It perhaps comes as no surprise then to learn the Australian National Dictionary Centre has declared “teal” as their word of 2022:

Previously associated with a dark greenish-blue colour, or even a breed of duck, teal now has another meaning in Australian English. The word came to prominence this year during the federal election. A ‘teal wave’ of independents successfully challenged government members of parliament in a number of seats.

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Dinner by Nagi Maehashi a cookbook selling like hot cakes

20 November 2022

Sydney based Australian chef Nagi Maehashi’s cookbook, Dinner, is quite literally selling like hot cakes. Published only six weeks ago, on 11 October 2022, the recipe collection has already outsold works by the likes of Jamie Oliver, and Yotam Ottolenghi:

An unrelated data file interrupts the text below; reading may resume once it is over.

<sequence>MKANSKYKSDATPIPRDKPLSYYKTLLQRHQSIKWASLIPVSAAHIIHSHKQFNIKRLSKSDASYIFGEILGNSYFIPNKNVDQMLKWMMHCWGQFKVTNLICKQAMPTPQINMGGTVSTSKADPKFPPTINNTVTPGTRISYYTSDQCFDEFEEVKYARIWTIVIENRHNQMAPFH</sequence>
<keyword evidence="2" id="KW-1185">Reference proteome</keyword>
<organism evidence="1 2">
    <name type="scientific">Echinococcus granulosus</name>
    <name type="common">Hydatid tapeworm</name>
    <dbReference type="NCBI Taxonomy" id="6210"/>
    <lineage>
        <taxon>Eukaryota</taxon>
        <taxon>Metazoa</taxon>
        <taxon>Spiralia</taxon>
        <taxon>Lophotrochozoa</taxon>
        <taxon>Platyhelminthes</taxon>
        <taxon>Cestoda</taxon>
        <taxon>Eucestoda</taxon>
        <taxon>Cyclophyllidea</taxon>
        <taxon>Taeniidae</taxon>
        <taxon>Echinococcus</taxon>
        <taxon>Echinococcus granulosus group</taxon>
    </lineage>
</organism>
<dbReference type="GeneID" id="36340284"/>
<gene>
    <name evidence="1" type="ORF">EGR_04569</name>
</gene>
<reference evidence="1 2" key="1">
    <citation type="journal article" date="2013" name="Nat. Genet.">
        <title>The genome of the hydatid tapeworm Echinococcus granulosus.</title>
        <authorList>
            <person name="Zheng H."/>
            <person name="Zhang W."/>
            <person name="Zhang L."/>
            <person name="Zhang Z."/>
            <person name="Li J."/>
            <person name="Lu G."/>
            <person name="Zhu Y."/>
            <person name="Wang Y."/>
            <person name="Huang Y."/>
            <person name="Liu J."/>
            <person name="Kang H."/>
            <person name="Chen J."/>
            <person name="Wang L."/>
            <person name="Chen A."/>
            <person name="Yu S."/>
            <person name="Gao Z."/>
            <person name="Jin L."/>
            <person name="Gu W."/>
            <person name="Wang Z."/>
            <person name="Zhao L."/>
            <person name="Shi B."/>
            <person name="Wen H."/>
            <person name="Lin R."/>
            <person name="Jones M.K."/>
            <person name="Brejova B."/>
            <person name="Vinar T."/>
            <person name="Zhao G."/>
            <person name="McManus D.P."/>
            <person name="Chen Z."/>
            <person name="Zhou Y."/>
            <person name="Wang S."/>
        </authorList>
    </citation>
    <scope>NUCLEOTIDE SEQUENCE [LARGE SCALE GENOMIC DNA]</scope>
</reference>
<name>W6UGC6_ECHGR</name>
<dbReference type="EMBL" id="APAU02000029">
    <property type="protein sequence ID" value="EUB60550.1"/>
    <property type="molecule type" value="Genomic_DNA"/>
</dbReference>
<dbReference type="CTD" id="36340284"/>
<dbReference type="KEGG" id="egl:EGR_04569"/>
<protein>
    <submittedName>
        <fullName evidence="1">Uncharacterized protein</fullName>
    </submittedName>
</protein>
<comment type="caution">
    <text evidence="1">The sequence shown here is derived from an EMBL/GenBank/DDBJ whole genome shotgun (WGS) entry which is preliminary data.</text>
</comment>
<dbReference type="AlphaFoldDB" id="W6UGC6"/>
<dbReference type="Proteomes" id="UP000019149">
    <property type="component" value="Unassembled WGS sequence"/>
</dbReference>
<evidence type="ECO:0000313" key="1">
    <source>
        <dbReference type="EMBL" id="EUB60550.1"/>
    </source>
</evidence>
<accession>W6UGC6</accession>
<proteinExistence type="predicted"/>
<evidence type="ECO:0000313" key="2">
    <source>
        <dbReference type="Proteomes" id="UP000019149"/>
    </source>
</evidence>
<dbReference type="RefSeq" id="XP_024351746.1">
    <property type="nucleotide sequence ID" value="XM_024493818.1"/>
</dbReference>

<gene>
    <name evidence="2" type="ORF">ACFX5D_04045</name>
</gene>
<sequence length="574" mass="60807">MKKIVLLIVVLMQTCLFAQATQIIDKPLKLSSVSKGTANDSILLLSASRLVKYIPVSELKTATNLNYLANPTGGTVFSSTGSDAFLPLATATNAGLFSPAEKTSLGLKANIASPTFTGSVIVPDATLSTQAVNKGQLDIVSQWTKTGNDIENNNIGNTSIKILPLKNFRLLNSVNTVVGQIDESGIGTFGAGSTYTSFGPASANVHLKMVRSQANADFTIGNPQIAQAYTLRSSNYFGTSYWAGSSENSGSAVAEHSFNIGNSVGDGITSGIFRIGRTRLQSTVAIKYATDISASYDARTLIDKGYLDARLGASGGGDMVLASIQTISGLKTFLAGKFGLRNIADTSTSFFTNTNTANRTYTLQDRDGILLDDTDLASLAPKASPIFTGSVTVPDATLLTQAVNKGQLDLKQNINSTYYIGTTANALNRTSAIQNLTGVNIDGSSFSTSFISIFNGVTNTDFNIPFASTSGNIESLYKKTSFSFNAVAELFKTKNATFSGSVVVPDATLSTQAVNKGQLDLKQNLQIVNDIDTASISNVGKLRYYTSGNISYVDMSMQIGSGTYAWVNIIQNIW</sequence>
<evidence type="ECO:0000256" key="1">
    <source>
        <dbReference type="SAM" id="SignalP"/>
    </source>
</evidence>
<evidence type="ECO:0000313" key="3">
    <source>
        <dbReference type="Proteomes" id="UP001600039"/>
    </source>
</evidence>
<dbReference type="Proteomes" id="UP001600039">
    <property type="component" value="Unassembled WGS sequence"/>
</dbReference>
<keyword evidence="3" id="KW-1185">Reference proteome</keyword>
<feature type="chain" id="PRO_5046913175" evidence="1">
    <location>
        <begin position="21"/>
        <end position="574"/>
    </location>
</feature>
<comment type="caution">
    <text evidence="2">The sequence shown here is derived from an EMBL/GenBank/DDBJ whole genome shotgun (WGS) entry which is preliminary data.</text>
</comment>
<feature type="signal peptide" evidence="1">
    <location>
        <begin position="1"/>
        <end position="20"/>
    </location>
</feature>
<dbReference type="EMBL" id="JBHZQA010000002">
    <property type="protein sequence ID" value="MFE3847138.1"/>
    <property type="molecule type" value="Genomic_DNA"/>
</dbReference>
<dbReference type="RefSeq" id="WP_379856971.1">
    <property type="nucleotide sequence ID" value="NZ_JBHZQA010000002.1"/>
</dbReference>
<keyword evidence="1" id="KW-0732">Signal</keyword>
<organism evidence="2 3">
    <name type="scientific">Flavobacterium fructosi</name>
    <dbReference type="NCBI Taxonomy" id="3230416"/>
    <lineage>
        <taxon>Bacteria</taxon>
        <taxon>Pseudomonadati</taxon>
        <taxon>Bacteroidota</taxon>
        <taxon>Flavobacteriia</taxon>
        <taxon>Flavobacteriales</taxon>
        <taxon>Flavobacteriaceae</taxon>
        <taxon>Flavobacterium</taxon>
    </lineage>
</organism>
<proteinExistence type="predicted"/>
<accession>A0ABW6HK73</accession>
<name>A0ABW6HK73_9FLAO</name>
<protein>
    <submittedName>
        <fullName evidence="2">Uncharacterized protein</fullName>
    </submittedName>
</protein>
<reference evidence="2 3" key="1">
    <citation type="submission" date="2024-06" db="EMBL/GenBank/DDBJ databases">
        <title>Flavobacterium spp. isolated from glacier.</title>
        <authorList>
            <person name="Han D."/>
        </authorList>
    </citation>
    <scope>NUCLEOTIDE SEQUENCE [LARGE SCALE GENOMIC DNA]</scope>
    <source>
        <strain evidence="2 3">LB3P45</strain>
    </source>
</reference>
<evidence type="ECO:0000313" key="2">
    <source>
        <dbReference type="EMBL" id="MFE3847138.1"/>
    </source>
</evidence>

Dinner is now leading the cookbook charts for 2022, with more than 74,500 copies sold. That’s three times as many sales as the second most-popular book, Jamie Oliver’s One, at 23,000 copies, according to Nielsen BookData. Even at the end of August, Maehashi had pre-orders that were more than double the first week sales of Yotam Ottolenghi’s Flavour.

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What is in the 2022 Australian budget for the arts sector?

29 October 2022

The arts sector had been keenly anticipating the 2022 federal budget, with hopes Australia’s recently elected Labor government might offer some respite to the arts after a difficult few years.

The government has all sorts of matters to deal with, the return of inflation, rising interest rates, and increasing power costs, to name a few, but in what arts and culture advocate Esther Anatolitis describes as a budget that is safe-ish, while daring to be boring, there is something for the sector.

Again, it’s only election commitments that are enumerated in last night’s Budget; Minister for the Arts Tony Burke has consistently focused our expectations on the comprehensive National Cultural Policy development and not immediate gestures.